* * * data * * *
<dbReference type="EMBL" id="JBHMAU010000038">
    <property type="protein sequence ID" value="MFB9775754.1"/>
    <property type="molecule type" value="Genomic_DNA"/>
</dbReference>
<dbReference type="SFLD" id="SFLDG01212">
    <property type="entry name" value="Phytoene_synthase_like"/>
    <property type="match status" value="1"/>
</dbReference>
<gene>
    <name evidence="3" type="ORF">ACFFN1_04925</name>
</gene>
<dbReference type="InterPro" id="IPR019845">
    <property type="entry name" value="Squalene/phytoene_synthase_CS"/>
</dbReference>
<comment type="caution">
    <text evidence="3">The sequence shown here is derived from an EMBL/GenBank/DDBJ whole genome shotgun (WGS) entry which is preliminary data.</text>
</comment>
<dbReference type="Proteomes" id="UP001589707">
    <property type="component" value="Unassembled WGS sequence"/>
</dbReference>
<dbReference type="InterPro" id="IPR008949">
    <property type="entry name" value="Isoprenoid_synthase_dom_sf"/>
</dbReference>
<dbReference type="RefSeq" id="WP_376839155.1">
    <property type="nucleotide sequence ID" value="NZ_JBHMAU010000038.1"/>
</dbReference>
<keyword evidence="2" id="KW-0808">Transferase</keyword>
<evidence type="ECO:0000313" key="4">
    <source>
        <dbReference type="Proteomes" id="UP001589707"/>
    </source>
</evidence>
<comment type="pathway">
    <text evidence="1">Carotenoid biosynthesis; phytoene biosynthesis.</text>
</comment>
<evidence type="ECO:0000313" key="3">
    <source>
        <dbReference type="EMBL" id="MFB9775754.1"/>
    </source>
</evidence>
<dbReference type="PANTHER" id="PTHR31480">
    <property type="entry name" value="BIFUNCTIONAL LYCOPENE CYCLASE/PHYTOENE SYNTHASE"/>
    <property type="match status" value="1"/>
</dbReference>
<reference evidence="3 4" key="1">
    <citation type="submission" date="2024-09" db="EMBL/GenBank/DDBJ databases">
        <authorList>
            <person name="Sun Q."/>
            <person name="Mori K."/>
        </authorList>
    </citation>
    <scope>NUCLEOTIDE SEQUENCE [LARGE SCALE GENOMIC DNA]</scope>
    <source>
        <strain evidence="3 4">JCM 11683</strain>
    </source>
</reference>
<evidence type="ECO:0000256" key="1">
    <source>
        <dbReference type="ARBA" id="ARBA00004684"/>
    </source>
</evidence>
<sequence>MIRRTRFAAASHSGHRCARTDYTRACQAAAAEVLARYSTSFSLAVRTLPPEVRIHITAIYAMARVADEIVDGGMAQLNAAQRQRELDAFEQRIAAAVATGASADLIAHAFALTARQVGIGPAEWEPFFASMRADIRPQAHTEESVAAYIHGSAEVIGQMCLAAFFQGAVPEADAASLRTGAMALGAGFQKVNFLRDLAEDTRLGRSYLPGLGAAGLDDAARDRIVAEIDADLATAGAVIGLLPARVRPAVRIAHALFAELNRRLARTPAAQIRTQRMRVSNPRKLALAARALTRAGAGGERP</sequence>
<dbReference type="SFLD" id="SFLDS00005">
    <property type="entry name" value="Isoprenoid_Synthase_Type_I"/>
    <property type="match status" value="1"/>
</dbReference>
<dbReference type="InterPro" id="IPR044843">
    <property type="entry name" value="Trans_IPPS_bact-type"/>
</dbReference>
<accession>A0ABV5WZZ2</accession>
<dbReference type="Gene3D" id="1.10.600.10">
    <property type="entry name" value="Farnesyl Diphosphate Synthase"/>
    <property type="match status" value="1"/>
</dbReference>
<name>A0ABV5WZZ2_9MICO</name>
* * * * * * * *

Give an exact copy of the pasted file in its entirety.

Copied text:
<dbReference type="EMBL" id="JBHMAU010000038">
    <property type="protein sequence ID" value="MFB9775754.1"/>
    <property type="molecule type" value="Genomic_DNA"/>
</dbReference>
<dbReference type="SFLD" id="SFLDG01212">
    <property type="entry name" value="Phytoene_synthase_like"/>
    <property type="match status" value="1"/>
</dbReference>
<gene>
    <name evidence="3" type="ORF">ACFFN1_04925</name>
</gene>
<dbReference type="InterPro" id="IPR019845">
    <property type="entry name" value="Squalene/phytoene_synthase_CS"/>
</dbReference>
<comment type="caution">
    <text evidence="3">The sequence shown here is derived from an EMBL/GenBank/DDBJ whole genome shotgun (WGS) entry which is preliminary data.</text>
</comment>
<dbReference type="Proteomes" id="UP001589707">
    <property type="component" value="Unassembled WGS sequence"/>
</dbReference>
<dbReference type="InterPro" id="IPR008949">
    <property type="entry name" value="Isoprenoid_synthase_dom_sf"/>
</dbReference>
<dbReference type="RefSeq" id="WP_376839155.1">
    <property type="nucleotide sequence ID" value="NZ_JBHMAU010000038.1"/>
</dbReference>
<keyword evidence="2" id="KW-0808">Transferase</keyword>
<evidence type="ECO:0000313" key="4">
    <source>
        <dbReference type="Proteomes" id="UP001589707"/>
    </source>
</evidence>
<comment type="pathway">
    <text evidence="1">Carotenoid biosynthesis; phytoene biosynthesis.</text>
</comment>
<evidence type="ECO:0000313" key="3">
    <source>
        <dbReference type="EMBL" id="MFB9775754.1"/>
    </source>
</evidence>
<dbReference type="PANTHER" id="PTHR31480">
    <property type="entry name" value="BIFUNCTIONAL LYCOPENE CYCLASE/PHYTOENE SYNTHASE"/>
    <property type="match status" value="1"/>
</dbReference>
<reference evidence="3 4" key="1">
    <citation type="submission" date="2024-09" db="EMBL/GenBank/DDBJ databases">
        <authorList>
            <person name="Sun Q."/>
            <person name="Mori K."/>
        </authorList>
    </citation>
    <scope>NUCLEOTIDE SEQUENCE [LARGE SCALE GENOMIC DNA]</scope>
    <source>
        <strain evidence="3 4">JCM 11683</strain>
    </source>
</reference>
<evidence type="ECO:0000256" key="1">
    <source>
        <dbReference type="ARBA" id="ARBA00004684"/>
    </source>
</evidence>
<sequence>MIRRTRFAAASHSGHRCARTDYTRACQAAAAEVLARYSTSFSLAVRTLPPEVRIHITAIYAMARVADEIVDGGMAQLNAAQRQRELDAFEQRIAAAVATGASADLIAHAFALTARQVGIGPAEWEPFFASMRADIRPQAHTEESVAAYIHGSAEVIGQMCLAAFFQGAVPEADAASLRTGAMALGAGFQKVNFLRDLAEDTRLGRSYLPGLGAAGLDDAARDRIVAEIDADLATAGAVIGLLPARVRPAVRIAHALFAELNRRLARTPAAQIRTQRMRVSNPRKLALAARALTRAGAGGERP</sequence>
<dbReference type="SFLD" id="SFLDS00005">
    <property type="entry name" value="Isoprenoid_Synthase_Type_I"/>
    <property type="match status" value="1"/>
</dbReference>
<dbReference type="InterPro" id="IPR044843">
    <property type="entry name" value="Trans_IPPS_bact-type"/>
</dbReference>
<accession>A0ABV5WZZ2</accession>
<dbReference type="Gene3D" id="1.10.600.10">
    <property type="entry name" value="Farnesyl Diphosphate Synthase"/>
    <property type="match status" value="1"/>
</dbReference>
<name>A0ABV5WZZ2_9MICO</name>